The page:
Kentucky wheat: Significant N losses suspected
Unseasonably cold temperatures and frequent precipitation events this winter have presented very unique wheat management problems for Kentucky producers. The soil throughout much of Kentucky remained frozen until the end of February, which resulted in delayed wheat development.
As of Thursday, much of the state has only reached Feekes 2 or 3. This is the recommended growth stage to make the first application of nitrogen (N) for producers that utilize a split N application program for winter wheat production.
Compared to most years, this represents about a 2-3 week delay in growth. Some producers began applying N on frozen ground in late January to reduce potential soil compaction issues later in the season and to provide flexibility for later management operations. Unfortunately, several rain events occurred after N application while the soil was still frozen and which increased the potential for N loss with surface runoff water.
Small plots were established at the University of Kentucky Research and Education Center (UKREC) in Princeton, Ky., to determine potential N losses. Nitrogen, as NaNO3-, was applied at 0, 40, and 80 lb N/A to a frozen Crider soil with minimal slope on January 31, 2014. More than 4.5 inches of precipitation fell when the soils were frozen: about 3 inches of rain and 1.5 inches of snow and rain. The same treatments were applied after the soil thawed and drained to adjoining plots that had not received N on February 24, 2014. Soil samples were collected to a depth of 12 inches on March 11, 2014 and analyzed for nitrate-N.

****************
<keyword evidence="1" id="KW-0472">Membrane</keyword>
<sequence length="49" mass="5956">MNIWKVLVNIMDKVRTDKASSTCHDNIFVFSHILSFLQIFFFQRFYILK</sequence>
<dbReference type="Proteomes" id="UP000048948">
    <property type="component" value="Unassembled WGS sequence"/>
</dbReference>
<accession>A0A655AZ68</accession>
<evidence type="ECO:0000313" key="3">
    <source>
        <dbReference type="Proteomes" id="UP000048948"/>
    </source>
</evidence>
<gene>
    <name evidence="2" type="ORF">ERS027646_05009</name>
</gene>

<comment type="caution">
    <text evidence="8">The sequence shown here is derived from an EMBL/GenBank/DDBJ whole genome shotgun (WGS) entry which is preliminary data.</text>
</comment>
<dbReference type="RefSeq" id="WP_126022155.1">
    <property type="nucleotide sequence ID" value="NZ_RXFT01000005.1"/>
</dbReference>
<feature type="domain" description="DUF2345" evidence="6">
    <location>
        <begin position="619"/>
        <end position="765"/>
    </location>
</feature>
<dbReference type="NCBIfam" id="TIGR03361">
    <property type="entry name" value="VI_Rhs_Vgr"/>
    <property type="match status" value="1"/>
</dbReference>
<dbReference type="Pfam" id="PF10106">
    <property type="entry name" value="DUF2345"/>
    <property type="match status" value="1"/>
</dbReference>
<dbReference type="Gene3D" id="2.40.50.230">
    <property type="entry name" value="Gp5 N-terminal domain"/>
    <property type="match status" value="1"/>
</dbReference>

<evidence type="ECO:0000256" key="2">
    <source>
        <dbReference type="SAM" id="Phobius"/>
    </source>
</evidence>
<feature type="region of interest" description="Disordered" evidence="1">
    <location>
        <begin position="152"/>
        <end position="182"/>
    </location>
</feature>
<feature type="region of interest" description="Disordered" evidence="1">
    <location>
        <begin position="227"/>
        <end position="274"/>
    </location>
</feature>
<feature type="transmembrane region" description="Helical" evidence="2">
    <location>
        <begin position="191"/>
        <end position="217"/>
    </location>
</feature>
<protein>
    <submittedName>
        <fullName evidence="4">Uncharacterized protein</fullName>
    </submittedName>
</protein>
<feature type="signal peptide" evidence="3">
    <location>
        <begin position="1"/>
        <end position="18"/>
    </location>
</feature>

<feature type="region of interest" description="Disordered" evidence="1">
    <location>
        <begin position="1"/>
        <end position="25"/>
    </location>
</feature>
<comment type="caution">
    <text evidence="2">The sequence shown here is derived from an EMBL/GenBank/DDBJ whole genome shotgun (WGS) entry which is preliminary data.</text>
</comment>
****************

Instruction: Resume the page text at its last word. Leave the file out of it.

About 64% of nitrate was lost at 40 lb/A rate and about 49% nitrate was lost at the 80 lb/A rate with the frozen application compared to the thawed application. The most likely cause of the nitrate reduction is runoff loss due to heavy rain events on frozen soil. We expect greater N losses from the NaNO3- source than more commonly used N sources, such as solid urea or UAN solution. The positive charge associated with the ammonium forms of N could potentially be retained in the soil to a greater extent than the nitrate form, even with limited infiltration. It is not known if or to what extent this occurred.
Although a substantial amount of the first nitrogen might have been lost if applied to frozen ground, the yield potential has not been compromised and there is still time to adjust nitrogen rates with the second application so that wheat yields are not limited. One might consider the 50% of the early N was available to the plant and only use that number in adjusting the second application to result in a combined total (winter/spring) application of about 100 to 105 lb/A of total N applied.